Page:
Natural gas fuels more than 30% of U.S. electricity generation, making it the largest source of energy in the country. The U.S. is also the largest producer of natural gas in the world. The U.S. Energy Information Administration (EIA) reports that between the 1960s and 2000s, U.S. natural gas production remained relatively constant at about 20±2 trillion cubic feet per year (Tcf/yr) — an amount equivalent to the needs of 20 million households for 15 years. From the mid-2000s to 2017, natural gas production rose by approximately 43%.
The U.S.’s ability to produce most of the natural gas that it uses is largely due to vast shale gas reserves. Shale is fine-grained sedimentary rock that contains oil and natural gas. Recently, the energy sector has begun to extract this natural gas. Although extraction technologies and knowledge of shale gas have existed for quite some time, extraction methods were not economical. Advances in horizontal drilling, hydraulic fracturing, and well simulation technologies have enabled economical extraction of large quantities of natural gas. The Barnett Shale in Texas is one of the oldest sources of shale gas in the U.S., and its formations are still being harvested today. The largest source of shale gas in the U.S. is the Marcellus formation, which spans Pennsylvania, West Virginia, Ohio, and New York.
Shale gas reserves are continuously being identified, and the number of wells providing access to natural gas resources is increasing. It is critical to develop wells and systems that can be easily maintained and upgraded. Smaller-scale, modular technology solutions can help to enable economic production of natural gas at small and remote well sites.
Honeywell UOP is one of the companies creating modular systems for shale gas retrieval. Honeywell claims that its modular systems can be ready for startup in around 10 months from the time the system order is placed. This is less than half the time of conventional stick-built, permanent wells, which require about 21 months to be startup-ready. The modular systems can extract shale gas over a shorter time period, are more cost effective, and are more profitable over their lifecyle than conventional methods.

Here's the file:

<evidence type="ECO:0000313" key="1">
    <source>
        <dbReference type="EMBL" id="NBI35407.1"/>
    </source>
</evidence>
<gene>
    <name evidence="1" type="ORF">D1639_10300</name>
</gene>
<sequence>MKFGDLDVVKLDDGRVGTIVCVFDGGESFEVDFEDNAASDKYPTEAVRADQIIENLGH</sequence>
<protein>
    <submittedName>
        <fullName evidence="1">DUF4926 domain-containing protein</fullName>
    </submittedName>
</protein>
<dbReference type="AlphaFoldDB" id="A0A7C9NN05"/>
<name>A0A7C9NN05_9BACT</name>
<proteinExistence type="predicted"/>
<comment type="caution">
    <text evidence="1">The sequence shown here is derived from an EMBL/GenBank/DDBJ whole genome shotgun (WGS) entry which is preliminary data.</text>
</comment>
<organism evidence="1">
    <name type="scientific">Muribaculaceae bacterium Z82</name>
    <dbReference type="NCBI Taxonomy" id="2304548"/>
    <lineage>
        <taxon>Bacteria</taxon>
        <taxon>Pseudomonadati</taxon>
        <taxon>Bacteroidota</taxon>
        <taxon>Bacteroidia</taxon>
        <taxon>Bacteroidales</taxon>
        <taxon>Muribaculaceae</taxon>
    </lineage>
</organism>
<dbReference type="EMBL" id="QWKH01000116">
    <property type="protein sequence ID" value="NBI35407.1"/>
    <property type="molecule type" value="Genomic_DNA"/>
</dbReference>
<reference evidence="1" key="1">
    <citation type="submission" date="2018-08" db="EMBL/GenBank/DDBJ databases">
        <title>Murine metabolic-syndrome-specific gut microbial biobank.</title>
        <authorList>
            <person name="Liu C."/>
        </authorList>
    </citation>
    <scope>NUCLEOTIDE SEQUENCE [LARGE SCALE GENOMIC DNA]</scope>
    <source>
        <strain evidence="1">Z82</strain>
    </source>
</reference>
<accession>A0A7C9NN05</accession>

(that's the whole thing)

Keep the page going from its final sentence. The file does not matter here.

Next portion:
The Rapid Advancement in Process Intensification Deployment (RAPID) Institute, established by the U.S. Dept. of Energy, helps to unite organizations that are developing more efficient processes in an effort to double U.S. energy productivity by 2030. To this end, RAPID will focus on modular chemical process intensification (MCPI), which aims to condense multiple processes into a single system to improve efficiency, reduce waste production, and lower operating and capital costs. One such project is focused on upgrading the value of natural gas and natural gas liquids, dubbed natural gas upgrading.
Current natural gas reserves in the U.S. could enable energy production that far exceeds U.S. consumption if several hurdles can be overcome. Natural gas will need to be condensed into its liquid, nonflammable form for transportation via ship or vehicle to eliminate the need for costly and controversial pipelines. Other key objectives include maturing and demonstrating transformational and enabling technologies for domestic natural gas utilization, as well as minimizing environmental impacts while maximizing economic gains.
RAPID is creating natural gas upgrading R&D roadmaps that lay out a plan to overcome challenges and meet objectives. The roadmaps will help to guide the upgrading efforts and delineate tasks, such as developing standardized testing and evaluations to determine the readiness of technology and manufacturing to meet technology readiness levels (TRLs) and manufacturing readiness levels (MRLs). RAPID may also analyze the feasibility of integrating natural gas upgrading efforts with other RAPID focus areas, such as chemical and commodity processing, modeling and simulation, and module manufacturing.
In addition to RAPID’s goal to increase energy production, the institute has a long-term goal to expand the use of natural gas as a feedstock in chemical processes. The U.S. can achieve these short- and long-term natural gas upgrading goals through united efforts. Workshops, such as AIChE’s Center for Energy Initiatives (CEI) Natural Gas Utilization Workshop (Aug. 12–14, 2018, Texas A&M Univ., College Station, TX), will bring together leaders in downstream natural gas conversion. Presentations will focus on advances in natural gas conversion using novel, emerging technologies for modular processing, and more.
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